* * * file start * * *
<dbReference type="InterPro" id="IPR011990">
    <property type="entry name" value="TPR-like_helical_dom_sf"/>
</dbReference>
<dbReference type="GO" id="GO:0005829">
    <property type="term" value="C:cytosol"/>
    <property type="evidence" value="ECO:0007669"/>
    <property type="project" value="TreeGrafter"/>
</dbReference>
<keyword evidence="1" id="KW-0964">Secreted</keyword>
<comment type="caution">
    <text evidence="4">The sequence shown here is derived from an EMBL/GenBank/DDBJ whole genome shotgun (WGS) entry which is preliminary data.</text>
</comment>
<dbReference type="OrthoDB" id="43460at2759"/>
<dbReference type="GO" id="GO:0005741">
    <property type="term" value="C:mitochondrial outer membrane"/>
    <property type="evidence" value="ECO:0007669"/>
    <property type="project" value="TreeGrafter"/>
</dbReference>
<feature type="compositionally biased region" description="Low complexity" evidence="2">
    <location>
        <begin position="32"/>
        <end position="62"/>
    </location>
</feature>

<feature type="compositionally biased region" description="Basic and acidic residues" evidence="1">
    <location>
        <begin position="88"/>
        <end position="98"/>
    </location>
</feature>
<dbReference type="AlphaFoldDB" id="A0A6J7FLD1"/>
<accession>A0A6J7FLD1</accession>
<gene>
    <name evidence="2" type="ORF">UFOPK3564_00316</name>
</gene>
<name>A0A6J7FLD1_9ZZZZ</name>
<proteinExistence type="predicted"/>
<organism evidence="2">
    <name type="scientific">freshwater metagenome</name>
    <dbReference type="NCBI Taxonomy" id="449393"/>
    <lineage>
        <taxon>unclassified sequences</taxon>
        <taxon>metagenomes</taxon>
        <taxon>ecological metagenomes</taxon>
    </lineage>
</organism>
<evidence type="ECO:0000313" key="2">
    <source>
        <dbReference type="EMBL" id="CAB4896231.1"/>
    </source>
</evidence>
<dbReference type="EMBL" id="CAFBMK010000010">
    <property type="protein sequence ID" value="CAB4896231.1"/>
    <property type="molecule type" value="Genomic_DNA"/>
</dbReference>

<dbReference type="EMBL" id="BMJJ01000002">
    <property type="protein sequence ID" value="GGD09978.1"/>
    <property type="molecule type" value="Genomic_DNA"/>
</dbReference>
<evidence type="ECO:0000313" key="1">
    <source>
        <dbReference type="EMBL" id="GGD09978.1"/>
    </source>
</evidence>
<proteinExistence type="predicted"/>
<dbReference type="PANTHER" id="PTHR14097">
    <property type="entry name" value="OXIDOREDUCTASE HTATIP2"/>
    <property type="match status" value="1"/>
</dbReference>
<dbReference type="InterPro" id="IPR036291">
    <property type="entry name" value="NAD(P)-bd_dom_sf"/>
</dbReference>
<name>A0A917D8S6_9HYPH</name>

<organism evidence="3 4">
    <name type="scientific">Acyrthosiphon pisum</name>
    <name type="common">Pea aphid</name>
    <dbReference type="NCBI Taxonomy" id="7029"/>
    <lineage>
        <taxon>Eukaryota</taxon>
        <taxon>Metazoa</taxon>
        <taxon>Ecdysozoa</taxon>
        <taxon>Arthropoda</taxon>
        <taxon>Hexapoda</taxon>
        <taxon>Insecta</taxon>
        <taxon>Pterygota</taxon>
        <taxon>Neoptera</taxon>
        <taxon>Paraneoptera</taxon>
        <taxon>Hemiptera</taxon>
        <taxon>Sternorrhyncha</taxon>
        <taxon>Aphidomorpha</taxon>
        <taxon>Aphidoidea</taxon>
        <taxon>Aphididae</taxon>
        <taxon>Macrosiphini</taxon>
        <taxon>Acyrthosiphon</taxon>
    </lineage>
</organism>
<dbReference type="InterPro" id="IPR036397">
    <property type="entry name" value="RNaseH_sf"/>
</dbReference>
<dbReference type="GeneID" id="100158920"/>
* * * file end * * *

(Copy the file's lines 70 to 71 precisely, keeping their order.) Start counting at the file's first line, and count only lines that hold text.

<dbReference type="InterPro" id="IPR036291">
    <property type="entry name" value="NAD(P)-bd_dom_sf"/>